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Toulouse Gunman Mohammed Merah Dies in a Hail of Bullets; France Questions Itself, and Sarkozy Takes Charge

Posted on the 23 March 2012 by Periscope @periscopepost
Toulouse gunman Mohammed Merah dies in a hail of bullets; France questions itself, and Sarkozy takes charge

Mohammed Merah. A screen grab from French TV.

Mohammed Merah, the 23-year-old gunman who claimed links to al-Qaida and was (allegedly) responsible for the shooting at a Jewish school in Toulouse that killed seven people, including three children, has been shot in the head by a sniper. He died as he jumped from his first-floor window, firing his guns and injuring five policemen. The 32-hour siege of his block of flats has ended. Merah was thought to have gone on the rampage three times since 11 March: he shot a Muslim paratrooper, three paratroopers, a rabbit and three children. The latter was the first school shooting in France. Police, reported The Guardian, found weapons and equipment for making petrol bombs in his flat. Merah was French, but had parents with Algerian roots. Merah’s family, reported Le Figaro, is being questioned.

Commentators are saying that questions of multiculturalism, integration and immigration have never been more relevant, particularly with relevance to the London Olympics, which are about to happen; however, it must not be forgotten that communities should be involved, not alienated. The effect on French politics seems to have been that president Nicolas Sarkozy is resurgent; others say that far right politicians such as Marie Le Pen will now be able to take the stage.

Though offered negotiations, Merah “wanted to go down in a hail of bullets. He got his final wish.” (The Guardian)

The crackling of bullets.Angelique Chrisafis in The Guardian described the scene: “there was a loud volley of gunfire, followed by two thudding explosions and the crackling of bullets ringing out across the gray sky.”  She said that the French had been thrown into confusion, asking questions about “social cohesion.” The effect on the forthcoming Presidential election is paramount.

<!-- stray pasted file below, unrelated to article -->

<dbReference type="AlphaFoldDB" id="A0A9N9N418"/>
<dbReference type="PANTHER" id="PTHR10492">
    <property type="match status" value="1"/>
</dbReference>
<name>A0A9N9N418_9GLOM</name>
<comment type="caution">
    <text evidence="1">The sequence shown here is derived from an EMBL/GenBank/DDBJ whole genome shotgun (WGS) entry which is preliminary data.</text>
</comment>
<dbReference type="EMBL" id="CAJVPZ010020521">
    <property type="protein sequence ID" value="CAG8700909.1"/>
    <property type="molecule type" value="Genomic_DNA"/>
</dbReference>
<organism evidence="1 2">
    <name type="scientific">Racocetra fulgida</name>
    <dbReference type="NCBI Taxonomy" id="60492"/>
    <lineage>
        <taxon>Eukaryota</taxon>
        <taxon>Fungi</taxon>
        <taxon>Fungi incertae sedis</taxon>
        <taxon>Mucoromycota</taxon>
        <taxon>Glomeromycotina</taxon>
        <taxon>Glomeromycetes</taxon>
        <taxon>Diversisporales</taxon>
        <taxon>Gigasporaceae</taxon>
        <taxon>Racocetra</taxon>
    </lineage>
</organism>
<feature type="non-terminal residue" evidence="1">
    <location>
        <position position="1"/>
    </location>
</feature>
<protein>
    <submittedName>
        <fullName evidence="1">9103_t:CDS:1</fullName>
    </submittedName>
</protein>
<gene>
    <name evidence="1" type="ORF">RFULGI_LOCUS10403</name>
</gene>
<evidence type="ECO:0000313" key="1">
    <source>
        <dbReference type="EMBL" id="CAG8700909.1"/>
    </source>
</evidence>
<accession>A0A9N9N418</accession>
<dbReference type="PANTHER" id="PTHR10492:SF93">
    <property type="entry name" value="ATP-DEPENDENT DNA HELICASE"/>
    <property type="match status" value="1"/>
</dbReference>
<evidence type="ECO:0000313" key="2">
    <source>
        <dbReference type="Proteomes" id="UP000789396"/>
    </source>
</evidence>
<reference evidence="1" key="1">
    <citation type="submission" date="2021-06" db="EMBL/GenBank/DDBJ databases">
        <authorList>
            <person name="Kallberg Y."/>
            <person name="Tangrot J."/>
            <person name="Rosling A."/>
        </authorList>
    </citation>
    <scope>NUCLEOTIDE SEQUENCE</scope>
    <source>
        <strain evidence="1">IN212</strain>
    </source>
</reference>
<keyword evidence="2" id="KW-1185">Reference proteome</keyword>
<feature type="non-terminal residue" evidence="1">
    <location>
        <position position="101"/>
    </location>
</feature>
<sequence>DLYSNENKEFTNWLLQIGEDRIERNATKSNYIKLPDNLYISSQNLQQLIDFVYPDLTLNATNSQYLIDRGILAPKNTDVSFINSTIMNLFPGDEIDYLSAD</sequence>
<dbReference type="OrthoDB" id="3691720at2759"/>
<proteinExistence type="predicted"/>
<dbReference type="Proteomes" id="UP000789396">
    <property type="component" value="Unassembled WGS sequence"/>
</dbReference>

Sarko’s moment? Sarkozy’s played it perfectly, though, said Anne-Elisabeth Moutet in The Daily Telegraph. He’s “never better than when he has his back to the wall.” It’s reminded everyone of his early career, when he “focused on law and order”, and when he was 28 and negotiated with a madman who’d “taken hostages at a primary school”, and Sarkozy offerred himself “in exchange for the children.” Sarkozzy was this week “vowing to fight racism and terrorism”, and to “keep France’s communities together.” Contender François Holland, however, was “mostly silent. Sarkozy “may look back at this week as the moment his luck turned.”

Vigilance is needed. And Sarkozy has acted “properly”, said a Guardian editorial, in not condemning certain sections of society. That is how to beat the Islamic extremist threat: by involving all communites. “Alienating any group for an easy soundbite during a vituperative election campaign only makes counterintelligence after a horror like Toulouse that much harder.” A Telegraph editorial warned that we shouldn’t think jihadism an empty threat any more: “vigilance and diligent intelligence work are essential.”

Time to ask questions. Now that he’s dead, said Agnès Poirier in The Times, perhaps the French “will feel that they can at last speak freely. Or perhaps not.” Commentators and politicians have been mentally paralysed, as if “we were too afraid to utter certain words such as Islamist.” The French Muslim Council said Merha “had nothing to do with Islam.” Rather than calling him a “terrorist or an Islamist”, he’s been called “a criminal and a mad man.” But Merah was not mad. He acted as you would expect a jihadist to act. He “chose to execute his compatriots, one by one, in the name of Islam.” Of course, it’s a “perverted vision” of Islam. France has lost its way, and it must face up to some facts: Merah was “a French national; he was also an Islamist radicalised in France and trained abroad. France had a strong Republican model based on integration. Let’s go back to basics.”

It’s not the time to analyze politics. All this analysing of politics is “unseemly”, said Adrian Hamilton in The Independent. It doesn’t have anything to do with “the facts of the case, the question of religion or the future of society in France.” But “it does matter in electoral terms. Hamilton disagreed with Moutet, suggesting that Marie Le Pen is rallying; Sarkozy is on the back foot. But he’s always been opposed to immigration, and rejected multiculturalism. “France remains a deeply racist country.” The French have simply transferred their “resentments” from Jews to Arabs. Merah’s attacks “belie generalisations.” But why wasn’t he stopped sooner? Intelligence knew about him. He should have been stopped “even before his first murder.” Proper policing, “not draconian legislation”, is what is needed, and Sarkozy would do well to remember that.


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